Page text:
The Shi code
Xiahan Shi writes codes that turn endless mountains of data into useful knowledge. Her algorithms can predict, for example, which cars will need to go to the workshop and when, and what will be wrong with them. Data mining is a key competence for the future.
Data mining also helps improve industrial processes, thanks to connected production lines. Sensors supply data, while algorithms identify potential wear and tear and provide information for timely maintenance. Technically, all this is extremely sophisticated. “We have had the necessary algorithms for quite some time already,” Xiahan Shi says. “But we are only now able to collect the data on an adequate scale. What’s more, computers are now powerful enough to apply the algorithms to several billions of data points.” Thanks to clusters made up of many interconnected servers, these huge computational tasks can be performed on thousands of processors working at the same time. Around the world, Bosch operates several such clusters. Experts like Xiahan Shi have an essential role in this process: they have to program the computers so that they can process billions of data points efficiently and in parallel.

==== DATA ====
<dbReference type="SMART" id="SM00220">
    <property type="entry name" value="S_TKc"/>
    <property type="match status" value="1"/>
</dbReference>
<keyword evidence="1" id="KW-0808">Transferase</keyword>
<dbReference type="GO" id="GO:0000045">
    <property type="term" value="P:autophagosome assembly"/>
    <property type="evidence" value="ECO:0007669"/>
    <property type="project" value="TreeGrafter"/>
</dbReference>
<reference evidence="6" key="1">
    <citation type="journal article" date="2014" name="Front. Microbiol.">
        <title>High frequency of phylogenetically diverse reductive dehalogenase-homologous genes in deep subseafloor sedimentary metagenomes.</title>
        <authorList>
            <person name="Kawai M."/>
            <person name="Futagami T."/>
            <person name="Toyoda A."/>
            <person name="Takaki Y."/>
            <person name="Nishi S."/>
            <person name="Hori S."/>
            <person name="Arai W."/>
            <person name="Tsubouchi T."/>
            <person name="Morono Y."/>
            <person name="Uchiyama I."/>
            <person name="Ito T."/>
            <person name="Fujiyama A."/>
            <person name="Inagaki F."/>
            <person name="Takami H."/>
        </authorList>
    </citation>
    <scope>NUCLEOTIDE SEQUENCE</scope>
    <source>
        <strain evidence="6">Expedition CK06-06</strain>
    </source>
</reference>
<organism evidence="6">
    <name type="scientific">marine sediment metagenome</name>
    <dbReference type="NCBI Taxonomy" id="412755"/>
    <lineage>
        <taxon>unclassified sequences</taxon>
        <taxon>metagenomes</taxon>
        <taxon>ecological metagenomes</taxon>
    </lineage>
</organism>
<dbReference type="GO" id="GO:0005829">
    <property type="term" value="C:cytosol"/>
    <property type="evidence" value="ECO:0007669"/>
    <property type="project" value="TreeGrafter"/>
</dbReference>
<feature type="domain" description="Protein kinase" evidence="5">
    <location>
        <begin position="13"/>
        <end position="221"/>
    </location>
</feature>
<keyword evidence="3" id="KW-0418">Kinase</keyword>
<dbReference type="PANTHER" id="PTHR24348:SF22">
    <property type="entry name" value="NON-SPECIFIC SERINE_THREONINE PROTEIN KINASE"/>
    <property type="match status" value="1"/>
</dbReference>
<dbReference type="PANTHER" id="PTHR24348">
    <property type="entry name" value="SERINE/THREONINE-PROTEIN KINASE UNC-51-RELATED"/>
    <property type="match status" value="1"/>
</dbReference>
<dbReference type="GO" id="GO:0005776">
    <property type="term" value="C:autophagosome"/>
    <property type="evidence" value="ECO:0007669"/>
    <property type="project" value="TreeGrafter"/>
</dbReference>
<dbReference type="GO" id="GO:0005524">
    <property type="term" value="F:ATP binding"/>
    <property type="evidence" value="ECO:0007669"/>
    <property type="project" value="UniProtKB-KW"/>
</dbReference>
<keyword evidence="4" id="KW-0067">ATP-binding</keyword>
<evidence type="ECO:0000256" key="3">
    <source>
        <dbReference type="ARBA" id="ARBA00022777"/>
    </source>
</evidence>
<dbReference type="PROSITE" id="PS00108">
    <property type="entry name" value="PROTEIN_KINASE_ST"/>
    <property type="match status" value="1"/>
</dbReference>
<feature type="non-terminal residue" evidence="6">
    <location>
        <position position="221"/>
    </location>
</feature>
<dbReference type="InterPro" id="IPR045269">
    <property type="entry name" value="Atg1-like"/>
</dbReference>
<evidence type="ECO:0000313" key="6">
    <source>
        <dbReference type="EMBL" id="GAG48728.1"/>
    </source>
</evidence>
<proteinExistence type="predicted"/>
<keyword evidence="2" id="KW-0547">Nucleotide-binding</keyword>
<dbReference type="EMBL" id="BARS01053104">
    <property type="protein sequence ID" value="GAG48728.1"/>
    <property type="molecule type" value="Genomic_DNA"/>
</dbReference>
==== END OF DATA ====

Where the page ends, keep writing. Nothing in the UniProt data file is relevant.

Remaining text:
At Bosch, Xiahan Shi is in daily contact with colleagues from a wide range of different fields. “Bosch has so many divisions. Researchers from every field come together at Renningen. In addition, we work closely with our team in Silicon Valley and partners such as Stanford University. We’re able to create truly remarkable innovations here,” says Xiahan Shi, who studied mathematics. And the demand for qualified software experts like Xiahan Shi is growing. What skills do data scientists need to have? “They must be familiar with software and be able to write it themselves. They must also have an understanding of math, statistics, and machine learning.”